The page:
If you are interested in comparing more scores, here is a link to my other published Rum Reviews.
1 3/4 oz Siesta Key Gold Rum
1 3/4 oz Grapefruit juice
1/2 oz Red Currant Syrup (sub Grenadine)
1/2 oz London Dry Gin
Combine the first four ingredients into a metal shaker with ice.
Shake until the metal shaker chills.
Strain into a chilled cocktail glass.
Garnish with lemon slice
Of course … Enjoy!
Sloe Lime Daiquiri
1 1/2 oz Siesta Key Gold Rum
1/2 oz Fresh Lime juice
1 tsp Grenadine
Ice for the shaker
4 Large Ice Cubes
1 Chilled Glencairn Glass
1/2 oz Sloe Gin
Place the first 4 ingredients in a metal shaker.
Shake until the metal shaker chills.
Strain into a chilled glencairn glass
Add four ice-cubes
Float the Sloe Gin on the top and let everything sit for one minute.
Garnish with Lime Slice if desired….. Enjoy!!
My Final Score is out of 100 and you may (loosely) interpret the score as follows:
0-25 A spirit with a rating this low would actually kill you.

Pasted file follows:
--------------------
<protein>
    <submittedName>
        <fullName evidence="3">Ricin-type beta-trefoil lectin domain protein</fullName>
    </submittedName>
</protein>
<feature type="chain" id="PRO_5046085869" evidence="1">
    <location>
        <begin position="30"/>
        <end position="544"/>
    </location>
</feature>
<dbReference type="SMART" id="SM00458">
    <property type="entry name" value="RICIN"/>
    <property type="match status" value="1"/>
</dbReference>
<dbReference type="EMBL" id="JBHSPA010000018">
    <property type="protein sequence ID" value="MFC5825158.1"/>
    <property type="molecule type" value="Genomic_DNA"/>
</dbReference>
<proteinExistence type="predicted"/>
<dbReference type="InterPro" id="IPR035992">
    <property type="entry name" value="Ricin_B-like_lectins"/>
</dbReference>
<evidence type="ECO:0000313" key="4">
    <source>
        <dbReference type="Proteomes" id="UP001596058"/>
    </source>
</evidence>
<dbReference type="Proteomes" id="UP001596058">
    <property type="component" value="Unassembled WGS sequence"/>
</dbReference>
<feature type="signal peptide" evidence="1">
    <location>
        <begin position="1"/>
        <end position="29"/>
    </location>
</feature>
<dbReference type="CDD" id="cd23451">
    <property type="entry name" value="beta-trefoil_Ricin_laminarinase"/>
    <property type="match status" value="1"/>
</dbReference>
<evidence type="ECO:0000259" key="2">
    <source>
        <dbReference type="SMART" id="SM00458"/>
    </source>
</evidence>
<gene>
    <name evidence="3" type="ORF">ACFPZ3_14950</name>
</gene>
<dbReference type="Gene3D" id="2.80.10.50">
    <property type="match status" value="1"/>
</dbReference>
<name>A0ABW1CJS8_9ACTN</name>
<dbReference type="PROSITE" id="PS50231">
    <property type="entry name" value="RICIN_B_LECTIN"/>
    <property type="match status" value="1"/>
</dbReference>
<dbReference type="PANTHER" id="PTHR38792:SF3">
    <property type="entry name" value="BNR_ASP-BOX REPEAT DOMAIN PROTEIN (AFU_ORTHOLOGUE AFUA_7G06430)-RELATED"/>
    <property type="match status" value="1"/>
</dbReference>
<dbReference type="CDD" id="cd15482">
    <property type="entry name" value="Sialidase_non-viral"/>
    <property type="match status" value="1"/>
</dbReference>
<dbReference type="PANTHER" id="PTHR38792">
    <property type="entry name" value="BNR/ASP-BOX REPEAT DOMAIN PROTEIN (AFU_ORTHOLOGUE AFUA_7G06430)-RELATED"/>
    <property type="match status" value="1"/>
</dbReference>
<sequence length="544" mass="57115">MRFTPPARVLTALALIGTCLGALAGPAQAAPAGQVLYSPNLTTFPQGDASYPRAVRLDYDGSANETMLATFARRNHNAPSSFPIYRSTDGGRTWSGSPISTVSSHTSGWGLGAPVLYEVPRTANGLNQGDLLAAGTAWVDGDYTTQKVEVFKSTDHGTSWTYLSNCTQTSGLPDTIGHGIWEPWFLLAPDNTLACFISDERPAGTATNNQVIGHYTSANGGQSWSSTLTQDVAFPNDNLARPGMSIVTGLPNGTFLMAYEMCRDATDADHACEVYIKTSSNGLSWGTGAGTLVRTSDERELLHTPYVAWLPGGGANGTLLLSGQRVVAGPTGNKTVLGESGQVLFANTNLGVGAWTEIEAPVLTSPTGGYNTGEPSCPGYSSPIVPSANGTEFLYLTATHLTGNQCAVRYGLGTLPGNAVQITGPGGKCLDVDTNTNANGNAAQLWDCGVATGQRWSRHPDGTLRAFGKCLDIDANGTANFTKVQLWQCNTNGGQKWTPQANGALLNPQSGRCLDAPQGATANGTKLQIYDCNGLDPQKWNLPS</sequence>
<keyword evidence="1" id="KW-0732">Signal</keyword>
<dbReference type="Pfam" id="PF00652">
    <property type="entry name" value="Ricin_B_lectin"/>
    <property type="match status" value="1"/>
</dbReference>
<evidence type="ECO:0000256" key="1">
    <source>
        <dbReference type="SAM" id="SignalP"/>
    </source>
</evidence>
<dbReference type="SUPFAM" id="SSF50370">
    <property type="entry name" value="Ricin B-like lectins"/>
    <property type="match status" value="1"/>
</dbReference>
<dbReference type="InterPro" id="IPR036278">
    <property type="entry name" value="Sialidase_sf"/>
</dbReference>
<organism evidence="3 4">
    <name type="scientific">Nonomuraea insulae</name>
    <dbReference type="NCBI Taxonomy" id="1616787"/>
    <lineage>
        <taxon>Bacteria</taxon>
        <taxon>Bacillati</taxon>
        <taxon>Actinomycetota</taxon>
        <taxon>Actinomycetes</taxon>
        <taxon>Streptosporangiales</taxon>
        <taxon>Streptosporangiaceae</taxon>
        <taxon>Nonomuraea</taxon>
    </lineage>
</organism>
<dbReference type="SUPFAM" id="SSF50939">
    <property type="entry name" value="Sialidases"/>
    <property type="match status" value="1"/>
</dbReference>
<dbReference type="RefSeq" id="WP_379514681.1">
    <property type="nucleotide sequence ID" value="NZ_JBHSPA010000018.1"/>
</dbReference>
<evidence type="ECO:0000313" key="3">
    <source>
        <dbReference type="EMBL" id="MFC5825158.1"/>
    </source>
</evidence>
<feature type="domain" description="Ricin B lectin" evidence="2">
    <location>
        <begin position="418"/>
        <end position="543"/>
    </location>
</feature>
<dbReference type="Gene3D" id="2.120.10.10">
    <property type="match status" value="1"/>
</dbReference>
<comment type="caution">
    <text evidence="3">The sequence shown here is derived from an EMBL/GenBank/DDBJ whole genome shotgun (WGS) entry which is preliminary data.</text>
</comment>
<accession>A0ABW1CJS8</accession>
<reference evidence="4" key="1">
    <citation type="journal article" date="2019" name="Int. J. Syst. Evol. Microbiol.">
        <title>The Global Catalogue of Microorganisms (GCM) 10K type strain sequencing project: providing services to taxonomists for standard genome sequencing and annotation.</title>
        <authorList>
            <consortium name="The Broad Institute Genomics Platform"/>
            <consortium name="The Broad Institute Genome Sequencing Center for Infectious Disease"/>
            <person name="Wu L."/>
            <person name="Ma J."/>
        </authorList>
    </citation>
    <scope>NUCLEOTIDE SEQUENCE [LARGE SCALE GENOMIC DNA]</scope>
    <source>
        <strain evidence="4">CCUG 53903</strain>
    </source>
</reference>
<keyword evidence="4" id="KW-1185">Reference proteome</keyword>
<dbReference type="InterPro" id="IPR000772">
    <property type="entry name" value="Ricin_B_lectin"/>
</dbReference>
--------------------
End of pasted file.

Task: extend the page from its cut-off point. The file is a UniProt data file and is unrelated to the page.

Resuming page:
26-49 Depending upon your fortitude you might actually survive this.
50 -59 You are safe to drink this…but you shouldn’t.
60-69 Substandard swill which you may offer to people you do not want to see again.
70-74 Now we have a fair mixing rum or whisky. Accept this but make sure it is mixed into a cocktail.
75-79 You may begin to serve this to friends, again probably still cocktail territory.
80-84 We begin to enjoy this spirit neat or on the rocks. (I will still primarily mix cocktails)
85-89 Excellent for sipping or for mixing!
90-94 Definitely a primary sipping spirit, in fact you may want to hoard this for yourself.
95-97.5 The Cream of the Crop
98+ I haven’t met this bottle yet…but I want to.
Very loosely we may put my scores into terms that you may be familiar with on a Gold, Silver, and Bronze medal scale as follows:
70 – 79.5 Bronze Medal (Recommended only as a mixer)
80 – 89.5 Silver Medal (Recommended for sipping and or a high quality mixer)
90 – 95 Gold Medal (Highly recommended for sipping and for sublime cocktails.)
95.5+ Platinum Award (Highest Recommendation)